In January last year, Mrs Solvason had all her lymph nodes removed in an effort to beat the disease.
A few months later, however, scans showed the melanoma had spread to her leg, lung and stomach lining.
Surgeons managed to remove the tumour from her stomach, however, she required immunotherapy to tackle the disease in her lung.
Mrs Solvason has been told she is cancer-free but still has treatment every four weeks to prevent the disease returning.
Mrs Solvason’s groin is pictured left after surgery to remove a recurring tumour. The scar from the procedure on her heel is seen right. Mrs Solvason has been told she is cancer-free for now but still has treatment every four weeks to prevent the disease returning
Mrs Solvason is raising money for Stand Up To Cancer, a joint fundraising campaign between Cancer Research UK and Channel 4.
Her and two of her sons, Josh, 20, and Ciaran, 15, are sporting bright socks and orange tutus to encourage people to dress up and raise money for the cause.
Mrs Solvason, who is also mother to Lewis, 22, said: ‘Having cancer has been a massive rollercoaster but the worst thing about it was having to tell my sons each time. Its been hard on the whole family.
‘I’m a feisty person, I’ve had to be, and it gives me great pleasure to kick back at cancer by jazzing up my damaged foot and joining the Stand Up To Cancer campaign.’
Jane Redman, from Cancer Research UK West Midlands, added: ‘We are very grateful to Rachel, Josh and Ciaran for helping to raise awareness with such panache.
‘Supporting Stand Up To Cancer enables scientists to explore brave new ways to fight the disease and develop radical treatments, meaning more lives are saved.’
WHAT IS MELANOMA AND HOW CAN YOU PREVENT IT?
Melanoma is the most dangerous form of skin cancer. It happens after the DNA in skin cells is damaged (typically due to harmful UV rays) and then not repaired so it triggers mutations that can form malignant tumors.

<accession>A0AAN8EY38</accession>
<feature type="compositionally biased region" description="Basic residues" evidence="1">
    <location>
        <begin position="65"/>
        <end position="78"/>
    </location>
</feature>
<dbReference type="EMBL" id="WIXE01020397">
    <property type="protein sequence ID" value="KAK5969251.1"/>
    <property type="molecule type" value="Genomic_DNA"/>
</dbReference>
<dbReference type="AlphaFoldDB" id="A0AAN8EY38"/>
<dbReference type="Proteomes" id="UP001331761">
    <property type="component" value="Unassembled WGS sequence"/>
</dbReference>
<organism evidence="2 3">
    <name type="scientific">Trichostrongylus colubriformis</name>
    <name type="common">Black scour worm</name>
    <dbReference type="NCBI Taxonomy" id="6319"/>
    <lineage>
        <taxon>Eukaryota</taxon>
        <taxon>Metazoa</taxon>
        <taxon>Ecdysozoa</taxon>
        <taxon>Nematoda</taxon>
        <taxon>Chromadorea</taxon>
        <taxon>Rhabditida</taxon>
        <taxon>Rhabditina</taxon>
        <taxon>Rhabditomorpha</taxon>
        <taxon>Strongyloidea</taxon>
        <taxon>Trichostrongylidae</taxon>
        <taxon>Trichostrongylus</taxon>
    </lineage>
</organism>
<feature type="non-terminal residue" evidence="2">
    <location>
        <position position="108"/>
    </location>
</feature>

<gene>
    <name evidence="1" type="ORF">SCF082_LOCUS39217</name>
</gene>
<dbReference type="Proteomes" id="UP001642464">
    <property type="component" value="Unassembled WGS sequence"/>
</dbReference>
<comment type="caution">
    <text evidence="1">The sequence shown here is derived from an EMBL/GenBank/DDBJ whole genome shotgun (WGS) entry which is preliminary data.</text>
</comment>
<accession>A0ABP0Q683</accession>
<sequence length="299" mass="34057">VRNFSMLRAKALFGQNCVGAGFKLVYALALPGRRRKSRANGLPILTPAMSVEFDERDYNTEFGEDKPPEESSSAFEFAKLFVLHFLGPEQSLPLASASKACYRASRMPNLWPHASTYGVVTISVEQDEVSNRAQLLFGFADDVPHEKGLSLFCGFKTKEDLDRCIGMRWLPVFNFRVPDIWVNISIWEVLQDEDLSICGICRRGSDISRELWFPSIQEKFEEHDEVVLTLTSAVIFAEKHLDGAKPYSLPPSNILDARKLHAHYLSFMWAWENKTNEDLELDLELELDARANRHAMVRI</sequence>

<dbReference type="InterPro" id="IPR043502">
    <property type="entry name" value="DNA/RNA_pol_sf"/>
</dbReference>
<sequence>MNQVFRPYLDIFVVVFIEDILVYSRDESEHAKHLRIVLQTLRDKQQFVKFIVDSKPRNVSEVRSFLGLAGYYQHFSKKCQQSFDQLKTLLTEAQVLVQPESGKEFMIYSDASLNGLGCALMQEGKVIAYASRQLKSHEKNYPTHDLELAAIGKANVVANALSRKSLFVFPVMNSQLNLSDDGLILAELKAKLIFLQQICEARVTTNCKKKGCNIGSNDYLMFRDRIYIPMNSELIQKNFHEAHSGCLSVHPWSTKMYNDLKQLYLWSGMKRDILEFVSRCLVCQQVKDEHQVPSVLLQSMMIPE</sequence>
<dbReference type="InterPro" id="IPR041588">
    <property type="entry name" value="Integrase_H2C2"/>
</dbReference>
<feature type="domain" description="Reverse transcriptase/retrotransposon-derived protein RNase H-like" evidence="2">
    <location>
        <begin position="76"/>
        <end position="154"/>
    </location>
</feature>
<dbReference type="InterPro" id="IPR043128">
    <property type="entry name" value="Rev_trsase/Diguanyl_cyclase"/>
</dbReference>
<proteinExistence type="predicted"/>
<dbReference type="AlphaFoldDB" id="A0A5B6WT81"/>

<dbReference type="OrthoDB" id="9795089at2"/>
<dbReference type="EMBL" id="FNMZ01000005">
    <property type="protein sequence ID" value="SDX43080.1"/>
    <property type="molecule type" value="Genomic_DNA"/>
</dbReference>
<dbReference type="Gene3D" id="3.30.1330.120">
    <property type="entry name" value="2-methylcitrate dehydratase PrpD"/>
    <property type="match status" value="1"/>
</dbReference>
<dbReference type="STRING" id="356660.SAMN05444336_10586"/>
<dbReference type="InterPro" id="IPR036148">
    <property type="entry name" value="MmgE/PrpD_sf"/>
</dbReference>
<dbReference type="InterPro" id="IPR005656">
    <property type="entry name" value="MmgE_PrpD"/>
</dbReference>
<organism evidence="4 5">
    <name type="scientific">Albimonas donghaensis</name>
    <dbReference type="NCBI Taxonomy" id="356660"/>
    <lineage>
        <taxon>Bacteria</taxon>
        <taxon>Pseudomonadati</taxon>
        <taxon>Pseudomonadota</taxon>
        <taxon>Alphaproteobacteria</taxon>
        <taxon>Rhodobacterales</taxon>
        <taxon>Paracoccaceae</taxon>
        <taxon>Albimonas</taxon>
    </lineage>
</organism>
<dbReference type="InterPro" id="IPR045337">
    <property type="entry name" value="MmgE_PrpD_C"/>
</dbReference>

Around 15,900 new cases occur every year in the UK, with 2,285 Britons dying from the disease in 2016, according to Cancer Research UK statistics.
- Sun exposure: UV and UVB rays from the sun and tanning beds are harmful to the skin
- Moles: The more moles you have, the greater the risk for getting melanoma
- Skin type: Fairer skin has a higher risk for getting melanoma
- Hair color: Red heads are more at risk than others
- Personal history: If you’ve had melanoma once, then you are more likely to get it again
- Family history: If previous relatives have been diagnosed, then that increases your risk
- Removal of the melanoma:
This can be done by removing the entire section of the tumor or by the surgeon removing the skin layer by layer. When a surgeon removes it layer by layer, this helps them figure out exactly where the cancer stops so they don’t have to remove more skin than is necessary.
- Skin grafting:
The patient can decide to use a skin graft if the surgery has left behind discoloration or an indent.
- Immunotherapy, radiation treatment or chemotherapy:
This is needed if the cancer reaches stage III or IV. That means that the cancerous cells have spread to the lymph nodes or other organs in the body.
- Use sunscreen and do not burn
- Avoid tanning outside and in beds
- Apply sunscreen 30 minutes before going outside
- Keep newborns out of the sun
- Examine your skin every month
- See your physician every year for a skin exam
Source: Skin Cancer Foundation and American Cancer Society